As the world descends in a downward spiral towards catastrophe and chaos – cue scenes at Capitol Hill – the phrase ‘new year, new me’ seems somewhat out of reach. Unperturbed by the pandemonium and chomping at the bit, are Bristol hailing four-piece LICE. Revelling in destructed badlands of sonic construction, their long-awaited debut album ‘WASTELAND: What Ails Our People Is Clear’ is both a formidable and enthralling sight to behold.
Getting down to the nitty gritty from the get-go, opening track ‘Conveyor’ is an industrial assault of distorted guitars and sound-bending synths. The air-raid siren signalling descendance into anarchy. Propelled forward on the pulsating percussion of ‘Imposter’, frontman Alastair Shuttleworth’s emphatic vocals have all the grit of an early Magazine number. If you’re looking for something to really stick your teeth into, the thunderous percussion and scuzzy-tinged riffs of ‘Pariah’ and ‘Deluge’ are a brain-bashing triumph.
Experimental in their sound, the art-punks offer a moment of respite on ‘Serata’ which was recorded as a full-band live performance. Emotive in its delivery, hushed lyrics and full-bodied guitars swell to a ricocheting climax. Who knew that a song about a spider and a robot making friends could be quite so moving. As the LP’s narrative nears its close, penultimate track ‘Folla’ is a resounding nod to the good old days of live music. An exploration of crowd mentality, inciteful drums echo the pitter patter of a mosh pit on the verge of vehement release – if you can remember that feeling? A devilish yet starry-eyed end note, ‘Clear’ ensures Wasteland’s collapse amidst the enchanting guest vocals of Katy J Pearson and Goat Girl’s Clottie Cream and Holly Hole.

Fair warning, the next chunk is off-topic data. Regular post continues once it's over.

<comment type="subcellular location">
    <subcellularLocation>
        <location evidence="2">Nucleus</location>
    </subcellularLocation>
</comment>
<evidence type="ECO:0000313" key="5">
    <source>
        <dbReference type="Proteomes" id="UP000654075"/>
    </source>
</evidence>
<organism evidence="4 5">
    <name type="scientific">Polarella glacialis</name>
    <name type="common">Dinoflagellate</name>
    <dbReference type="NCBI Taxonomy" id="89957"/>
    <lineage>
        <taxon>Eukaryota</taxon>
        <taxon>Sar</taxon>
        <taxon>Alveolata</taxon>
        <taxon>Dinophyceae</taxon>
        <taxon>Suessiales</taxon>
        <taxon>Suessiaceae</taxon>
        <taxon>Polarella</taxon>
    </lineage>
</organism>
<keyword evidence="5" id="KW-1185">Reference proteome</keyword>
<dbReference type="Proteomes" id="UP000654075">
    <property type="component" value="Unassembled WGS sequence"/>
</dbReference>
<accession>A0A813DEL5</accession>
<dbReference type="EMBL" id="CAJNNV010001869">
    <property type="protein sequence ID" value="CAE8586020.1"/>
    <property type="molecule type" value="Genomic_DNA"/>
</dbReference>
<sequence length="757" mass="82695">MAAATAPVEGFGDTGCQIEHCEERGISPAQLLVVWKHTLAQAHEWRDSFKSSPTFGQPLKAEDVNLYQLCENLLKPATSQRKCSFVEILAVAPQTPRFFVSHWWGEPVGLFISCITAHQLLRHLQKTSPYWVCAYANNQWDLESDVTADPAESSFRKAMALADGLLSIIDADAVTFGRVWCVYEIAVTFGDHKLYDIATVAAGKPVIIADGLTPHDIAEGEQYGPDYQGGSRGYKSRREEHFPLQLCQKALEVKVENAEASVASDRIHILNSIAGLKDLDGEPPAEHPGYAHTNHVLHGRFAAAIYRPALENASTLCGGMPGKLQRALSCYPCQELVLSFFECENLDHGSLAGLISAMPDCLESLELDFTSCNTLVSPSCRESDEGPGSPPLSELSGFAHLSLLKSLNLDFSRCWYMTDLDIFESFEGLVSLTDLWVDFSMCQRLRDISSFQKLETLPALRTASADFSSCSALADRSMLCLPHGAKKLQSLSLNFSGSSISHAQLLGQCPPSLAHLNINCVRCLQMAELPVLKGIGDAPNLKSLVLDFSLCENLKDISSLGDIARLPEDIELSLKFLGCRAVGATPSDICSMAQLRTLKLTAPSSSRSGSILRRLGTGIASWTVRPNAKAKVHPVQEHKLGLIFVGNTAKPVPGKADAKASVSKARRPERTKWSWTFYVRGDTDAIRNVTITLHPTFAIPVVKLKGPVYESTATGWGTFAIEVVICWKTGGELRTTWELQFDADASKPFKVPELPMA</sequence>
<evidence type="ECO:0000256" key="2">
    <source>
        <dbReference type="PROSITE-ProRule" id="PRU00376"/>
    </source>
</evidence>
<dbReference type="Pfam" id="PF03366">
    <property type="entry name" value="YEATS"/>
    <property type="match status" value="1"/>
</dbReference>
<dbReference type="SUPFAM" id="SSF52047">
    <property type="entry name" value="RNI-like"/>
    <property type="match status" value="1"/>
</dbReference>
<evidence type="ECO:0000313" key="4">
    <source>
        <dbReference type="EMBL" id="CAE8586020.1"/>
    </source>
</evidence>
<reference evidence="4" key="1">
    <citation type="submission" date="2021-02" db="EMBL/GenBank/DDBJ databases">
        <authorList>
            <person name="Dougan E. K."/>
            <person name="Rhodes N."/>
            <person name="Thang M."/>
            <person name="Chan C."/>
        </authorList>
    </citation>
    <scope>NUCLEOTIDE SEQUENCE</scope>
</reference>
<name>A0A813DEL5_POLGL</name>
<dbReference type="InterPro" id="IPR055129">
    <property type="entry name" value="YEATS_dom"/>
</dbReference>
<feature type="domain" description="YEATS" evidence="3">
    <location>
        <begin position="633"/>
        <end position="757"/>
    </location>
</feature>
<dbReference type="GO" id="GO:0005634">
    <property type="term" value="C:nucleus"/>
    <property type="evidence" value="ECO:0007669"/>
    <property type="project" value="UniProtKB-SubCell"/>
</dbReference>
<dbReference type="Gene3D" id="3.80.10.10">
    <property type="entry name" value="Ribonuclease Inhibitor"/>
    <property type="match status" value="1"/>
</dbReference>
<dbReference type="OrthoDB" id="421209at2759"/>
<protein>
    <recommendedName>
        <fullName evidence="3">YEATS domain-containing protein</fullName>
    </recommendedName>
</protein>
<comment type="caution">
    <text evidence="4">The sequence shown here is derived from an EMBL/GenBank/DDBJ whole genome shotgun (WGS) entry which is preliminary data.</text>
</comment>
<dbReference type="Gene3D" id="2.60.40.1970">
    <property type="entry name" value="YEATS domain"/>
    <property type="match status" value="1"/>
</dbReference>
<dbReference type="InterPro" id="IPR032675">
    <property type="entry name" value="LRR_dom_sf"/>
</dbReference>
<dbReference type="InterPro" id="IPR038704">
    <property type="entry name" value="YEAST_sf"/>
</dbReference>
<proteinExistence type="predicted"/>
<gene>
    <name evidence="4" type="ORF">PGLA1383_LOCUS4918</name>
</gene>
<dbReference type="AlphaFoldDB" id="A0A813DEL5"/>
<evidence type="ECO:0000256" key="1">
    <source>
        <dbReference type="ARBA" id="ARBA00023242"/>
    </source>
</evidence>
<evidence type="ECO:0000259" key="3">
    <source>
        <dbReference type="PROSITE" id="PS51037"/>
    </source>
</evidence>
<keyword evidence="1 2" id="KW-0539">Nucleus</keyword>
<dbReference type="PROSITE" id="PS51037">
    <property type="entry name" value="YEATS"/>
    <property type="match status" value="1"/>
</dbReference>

A relentless outcry from start to finish, the west country lads have kickstarted their year with a flourishing debut. If you weren’t already paying attention, this album will make light work of that.
‘WASTELAND: What Ails Our People Is Clear’ is released via Settled Law Records on 08/01/21.
The new issue of So Young is out now. Its sold out in print but you can read the digital edition below.